'Is there a more commanding screen presence than Isabelle Hubbert?' asks Mark Kermode in The Guardian, when critiquing this movie. To which I can answer, yeah, I think there is. I think Macaulay Culkin had more presence in Home Alone I and II, and even in his somewhat inferior Richie Rich. Vin Diesel, too, had his moments in Pitch Black. Dolph Lundgren in Rocky IV. Mr T in Rocky III. Mickey the trainer in all his Rockymovies had more presence. But then, those films were decent.
This was my first time at Edinburgh's Filmhouse and I was surprised. I'm used to the shabby chic charm of the Cameo, which never seems full so I can always find a chair to sit and read, and the queue to the bar never takes more than a minute. The Filmhouse, though, as I discovered, is in a trendier part of town, a Lothian Road filled with stylish restaurants and bars. I took my friend Yesi along, and she noted the clientele were different too. "They're all rich," she whispered. The Filmhouse, then, is the bigger, more luxurious sibling to the Cameo. As we mixed it with Edinburgh's high society in the queues that took much longer, and every table occupied, we felt a little out of our depth.
The staff are friendly, I should add, just like in the Cameo. The prices are similar. And the films are equally outside the Hollywood mainstream. My earlier comments about the aristocratic profile of the customers is also a bit exaggerated, there were lots of well-dressed people (to my eyes) but it's not like you'll be walking into a Jane Austen novel, or even the Oscars. It was also Saturday night, so probably the cinema was at its busiest. I should basically stop complaining. The Filmhouse is a smart cinema, well-known and well-attended. I can imagine JK Rowling attending this cinema, and Nicola Sturgeon too, though perhaps not together. I shouldn't make assumptions, though, even if their positions on Scotland's political autonomy are opposite. There are other things to talk about. Other things like the film Things to Come.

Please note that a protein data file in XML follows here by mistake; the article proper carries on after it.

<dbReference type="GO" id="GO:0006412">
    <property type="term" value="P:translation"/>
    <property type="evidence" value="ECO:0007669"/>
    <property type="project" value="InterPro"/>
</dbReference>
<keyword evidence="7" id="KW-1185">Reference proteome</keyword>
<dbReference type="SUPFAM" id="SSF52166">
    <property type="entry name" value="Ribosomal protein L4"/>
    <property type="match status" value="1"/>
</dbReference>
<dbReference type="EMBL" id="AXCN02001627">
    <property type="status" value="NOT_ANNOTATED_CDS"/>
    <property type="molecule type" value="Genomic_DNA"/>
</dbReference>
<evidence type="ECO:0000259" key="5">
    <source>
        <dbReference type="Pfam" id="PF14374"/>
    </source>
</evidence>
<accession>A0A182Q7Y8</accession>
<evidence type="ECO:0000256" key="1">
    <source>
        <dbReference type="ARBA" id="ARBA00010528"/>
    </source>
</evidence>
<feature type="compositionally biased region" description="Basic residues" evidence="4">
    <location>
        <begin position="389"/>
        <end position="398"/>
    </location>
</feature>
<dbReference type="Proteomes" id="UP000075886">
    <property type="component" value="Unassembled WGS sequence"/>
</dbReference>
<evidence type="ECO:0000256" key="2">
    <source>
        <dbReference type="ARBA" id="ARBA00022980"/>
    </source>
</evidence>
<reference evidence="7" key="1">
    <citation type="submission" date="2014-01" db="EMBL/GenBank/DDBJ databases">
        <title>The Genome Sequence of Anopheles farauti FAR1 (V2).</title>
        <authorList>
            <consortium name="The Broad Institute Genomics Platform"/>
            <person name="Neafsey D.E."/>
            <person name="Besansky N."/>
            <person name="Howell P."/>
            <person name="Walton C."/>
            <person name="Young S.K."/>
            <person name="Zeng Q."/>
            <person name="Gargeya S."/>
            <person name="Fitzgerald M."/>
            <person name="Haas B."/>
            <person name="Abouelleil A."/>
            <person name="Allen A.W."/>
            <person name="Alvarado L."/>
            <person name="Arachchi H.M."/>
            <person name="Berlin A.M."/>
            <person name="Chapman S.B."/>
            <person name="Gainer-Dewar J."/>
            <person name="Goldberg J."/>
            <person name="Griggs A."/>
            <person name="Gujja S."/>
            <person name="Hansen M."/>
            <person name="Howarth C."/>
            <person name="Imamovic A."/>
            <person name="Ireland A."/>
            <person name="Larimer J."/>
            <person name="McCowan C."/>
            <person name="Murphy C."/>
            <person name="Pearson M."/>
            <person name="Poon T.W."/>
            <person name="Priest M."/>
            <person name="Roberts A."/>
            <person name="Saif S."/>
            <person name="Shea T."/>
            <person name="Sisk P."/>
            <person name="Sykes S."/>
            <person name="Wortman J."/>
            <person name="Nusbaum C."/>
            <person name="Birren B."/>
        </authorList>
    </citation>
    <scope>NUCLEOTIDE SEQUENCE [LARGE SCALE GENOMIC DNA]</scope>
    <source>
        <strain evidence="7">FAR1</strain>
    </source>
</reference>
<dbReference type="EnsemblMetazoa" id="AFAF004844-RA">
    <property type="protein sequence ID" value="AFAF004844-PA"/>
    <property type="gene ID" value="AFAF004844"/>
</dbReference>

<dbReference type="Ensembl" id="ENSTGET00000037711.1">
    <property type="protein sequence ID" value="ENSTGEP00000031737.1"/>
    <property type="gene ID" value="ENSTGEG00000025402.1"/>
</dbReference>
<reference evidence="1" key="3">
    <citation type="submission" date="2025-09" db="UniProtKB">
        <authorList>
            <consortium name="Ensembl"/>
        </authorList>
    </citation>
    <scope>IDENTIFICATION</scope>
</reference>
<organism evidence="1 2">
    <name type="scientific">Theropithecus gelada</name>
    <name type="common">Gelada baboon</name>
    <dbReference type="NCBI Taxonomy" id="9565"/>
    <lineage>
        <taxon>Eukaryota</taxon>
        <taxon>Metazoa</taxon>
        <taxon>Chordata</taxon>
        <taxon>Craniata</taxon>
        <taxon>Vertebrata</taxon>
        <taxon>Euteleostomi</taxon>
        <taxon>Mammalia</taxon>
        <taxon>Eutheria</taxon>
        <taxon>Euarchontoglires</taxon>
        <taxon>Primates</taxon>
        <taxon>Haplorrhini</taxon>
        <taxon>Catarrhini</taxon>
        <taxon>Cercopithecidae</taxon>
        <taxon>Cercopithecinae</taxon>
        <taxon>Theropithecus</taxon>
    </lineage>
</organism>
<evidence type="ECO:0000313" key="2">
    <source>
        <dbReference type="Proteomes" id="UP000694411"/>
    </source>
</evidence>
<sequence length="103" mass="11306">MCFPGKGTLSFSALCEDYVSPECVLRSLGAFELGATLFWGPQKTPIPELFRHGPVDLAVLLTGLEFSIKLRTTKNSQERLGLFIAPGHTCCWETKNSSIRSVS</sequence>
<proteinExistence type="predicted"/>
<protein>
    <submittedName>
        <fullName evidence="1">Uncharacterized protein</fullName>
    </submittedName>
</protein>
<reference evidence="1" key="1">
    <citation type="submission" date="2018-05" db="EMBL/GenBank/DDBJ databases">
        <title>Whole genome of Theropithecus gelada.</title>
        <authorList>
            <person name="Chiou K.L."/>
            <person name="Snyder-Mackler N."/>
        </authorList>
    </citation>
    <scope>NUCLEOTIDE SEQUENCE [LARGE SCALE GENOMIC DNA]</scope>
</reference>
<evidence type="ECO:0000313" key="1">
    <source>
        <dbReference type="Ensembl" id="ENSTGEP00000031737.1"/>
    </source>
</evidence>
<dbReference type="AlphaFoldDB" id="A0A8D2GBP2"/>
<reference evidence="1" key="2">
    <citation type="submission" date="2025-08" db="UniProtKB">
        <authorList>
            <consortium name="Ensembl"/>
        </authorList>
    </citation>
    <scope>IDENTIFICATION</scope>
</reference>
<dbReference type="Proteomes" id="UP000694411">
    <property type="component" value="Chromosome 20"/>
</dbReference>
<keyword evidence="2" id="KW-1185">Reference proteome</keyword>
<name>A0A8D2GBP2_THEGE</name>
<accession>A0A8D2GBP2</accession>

Why was I so underwhelmed? Yes, I had next to me a friend who was becoming visibly bored after the first fifteen minutes, somnambulant even, and this can affect you. But here's the problem: it's a film which fails to ignite. For example, it doesn't exploit its quasi-exploration of the world of philosophy. It's there in the background, the protagonist is a slightly washed-up philosophy lecturer unsympathetic with a student strike outside. She has a platonic relationship with an ex-student which fails to spark, or become interesting. She tells him she's not radical, and he seems bored with her. They drift apart, though the intellectual relationship is slight, superficial. What is it she believes in? I don't remember ever finding out, despite the film's frequent set up of scenes involving the promotion of philosophy books or ideas. At one point she goes to a retreat in the mountains to hang out with the handsome ex-student and his radical companions. The main focus is on the cat. Every time the cat came into focus, I could hear members in the audience around me cooing with excitement. The cat became more interesting than whatever these radicals were murmuring just beyond earshot.
Perhaps I missed the point of this film, its statement being: leave radicalism to the young, it's not important anyway, they're only talking shit in mountain retreats and it won't lead to anything. What's important is – if you're a single woman in your forties or older – get a cat, or have grandchildren. This was the poignant final scene of the movie: the lecturer (having left her cat at the mountain retreat) tells her family to keep eating while she goes to the other room to tend to the crying baby. This slightly dried up, intellectually obsolete woman, abandoned by her husband, finally finds meaning in her life, through her grandchild. To conclude: a film without any intellectual heft while posing with it, and a personal story of shoulder-shrugging, bourgeois uneventfulness.